Football NFL Playoff Rules

nfl playoff rules

The NFL postseason is a benchmark every team wishes to reach. There are two conferences in the NFL, the American and National Football Conferences (AFC and NFC respectively). Each conference contains 16 teams, of which seven can make the playoffs from each conference. The two conferences are split into four divisions each.

Once the regular season is over and the teams' records are set, the best teams in each conference compete in the playoffs to make it to the Super Bowl. Playoffs kick off in January and end with Super Bowl Sunday in early February.


Who Makes the Playoffs?

Whichever teams finish with the best regular season win-loss record in their respective division automatically qualify for the playoffs. In addition, there are three spots in each conference known as the "Wild Card" spots. These three spots are filled by the three teams with the best record that did not win their divisions. The division the team plays in does not have any effect on whether the team can qualify for the wild card.

Divisional Tiebreakers

If two teams or more are tied for first place within a division, there is a certain ranking of tiebreakers that the NFL uses to determine the winner. The first metric used is head to head record between the clubs. This means that whichever team has the best record in games played against each other wins.

If a winner is still unable to be determined, they will then look at each team's record in games played within the division. Again, the team with the best record in this category will win the division.

If again there is no clear winner, the next step is to look at games against teams that every team involved in the tiebreaker played. For example, if every team involved played the Saints, Panthers, and Falcons that year, the team with the best record in those games would win the division.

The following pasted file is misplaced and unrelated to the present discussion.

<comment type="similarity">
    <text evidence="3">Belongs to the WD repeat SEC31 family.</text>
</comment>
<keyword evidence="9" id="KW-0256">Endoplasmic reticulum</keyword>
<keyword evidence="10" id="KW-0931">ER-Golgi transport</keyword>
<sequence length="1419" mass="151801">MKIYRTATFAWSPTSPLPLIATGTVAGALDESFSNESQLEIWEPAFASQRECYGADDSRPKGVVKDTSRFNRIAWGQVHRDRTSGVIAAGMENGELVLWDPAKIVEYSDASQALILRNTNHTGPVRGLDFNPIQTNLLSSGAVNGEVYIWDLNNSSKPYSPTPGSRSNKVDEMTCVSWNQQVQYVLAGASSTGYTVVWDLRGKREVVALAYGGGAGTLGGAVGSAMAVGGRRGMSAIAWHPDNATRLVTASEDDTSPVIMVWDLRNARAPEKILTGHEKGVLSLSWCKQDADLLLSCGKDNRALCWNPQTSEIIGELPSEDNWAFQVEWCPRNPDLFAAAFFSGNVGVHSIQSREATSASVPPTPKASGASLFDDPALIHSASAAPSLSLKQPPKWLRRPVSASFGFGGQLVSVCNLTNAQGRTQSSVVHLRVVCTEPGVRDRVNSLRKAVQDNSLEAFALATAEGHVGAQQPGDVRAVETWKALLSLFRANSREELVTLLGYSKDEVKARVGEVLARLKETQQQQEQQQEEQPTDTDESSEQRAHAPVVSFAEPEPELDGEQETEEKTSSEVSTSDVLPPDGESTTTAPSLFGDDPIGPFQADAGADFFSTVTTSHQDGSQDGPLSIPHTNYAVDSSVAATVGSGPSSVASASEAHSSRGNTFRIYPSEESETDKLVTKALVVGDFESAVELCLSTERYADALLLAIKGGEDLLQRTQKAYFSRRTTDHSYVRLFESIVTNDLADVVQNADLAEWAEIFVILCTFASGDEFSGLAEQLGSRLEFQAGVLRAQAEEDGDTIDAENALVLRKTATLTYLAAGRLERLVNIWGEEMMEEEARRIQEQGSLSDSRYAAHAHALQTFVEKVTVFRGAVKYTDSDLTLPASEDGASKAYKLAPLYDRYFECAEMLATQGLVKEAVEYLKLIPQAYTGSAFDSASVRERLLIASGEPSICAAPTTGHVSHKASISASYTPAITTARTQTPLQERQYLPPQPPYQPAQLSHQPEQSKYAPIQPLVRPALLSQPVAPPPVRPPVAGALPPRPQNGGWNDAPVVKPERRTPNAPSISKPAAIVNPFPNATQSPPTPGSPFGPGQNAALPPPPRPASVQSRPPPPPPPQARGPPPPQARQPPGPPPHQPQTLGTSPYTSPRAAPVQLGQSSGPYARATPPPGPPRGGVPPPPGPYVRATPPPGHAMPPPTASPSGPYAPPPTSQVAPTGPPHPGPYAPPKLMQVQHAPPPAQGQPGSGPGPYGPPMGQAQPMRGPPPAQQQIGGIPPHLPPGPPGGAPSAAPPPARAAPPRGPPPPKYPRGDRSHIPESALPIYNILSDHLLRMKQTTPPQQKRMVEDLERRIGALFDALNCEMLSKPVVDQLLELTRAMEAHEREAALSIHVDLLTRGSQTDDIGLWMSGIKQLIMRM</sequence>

The next step would be to look at each team's record within the conference, with the team with the better record taking home the division crown. While there are eight other tiebreakers (12 total) that could be used, most cases are resolved by using one of those listed above. In order to eventually decide a guaranteed winner, the final tiebreaker is a coin flip.

Wild Card Tiebreakers

Just like within a division, when two teams are tied for a wild card spot, there is a chain of methods the league has in place to determine who receives the spot. The first metric used for breaking a tie for wild card seeding is the two teams' record against one another, with whichever team holds the superior record earning the spot.

If this method is inconclusive, the next measure would be to compare each team's win-loss record within their own conference. In this scenario, the team with the best in-conference record earns the spot.

Third on the chain of tie breakers is the win-loss record of each team against shared opponents. This means that, out of all the franchises that both teams played against in that season, the team with the better record against those franchises is given the playoff slot.

The fourth method is strength of victory, and the fifth is strength of schedule. From there, the NFL has a flurry of other methods that can be used to decide a tie, but realistically a scenario where these further tie breakers would need to be used is highly unlikely.

Seeding and Gameplay

nfl playoff format

NFL playoff games are win or go home, so each team only has one chance to advance to the next round. The playoff teams, separated by conferences, get "seeded" one to seven. In other words, they get ranked one to seven based on their regular season record. The team that finishes first in their conference does not have to play during the first weekend of playoff games. This is called getting a "bye." The teams that end up being seeded second, third, and fourth are the remaining division winners. They play the seventh, sixth, and fifth-ranked Wild Card teams, respectively.

After those three games are played, the lowest-seeded team remaining will play the number one seed, while the other two remaining teams will play in what is known as the "Divisional Round."

The teams that survive the first two rounds in the playoffs will advance to play in the "Conference Championship" with the opportunity to make it to the championship game, known as the Super Bowl. Naturally, the NFC Champion and the AFC Champion are the teams that face each other at the Super Bowl.

Where and When Do Playoffs Happen?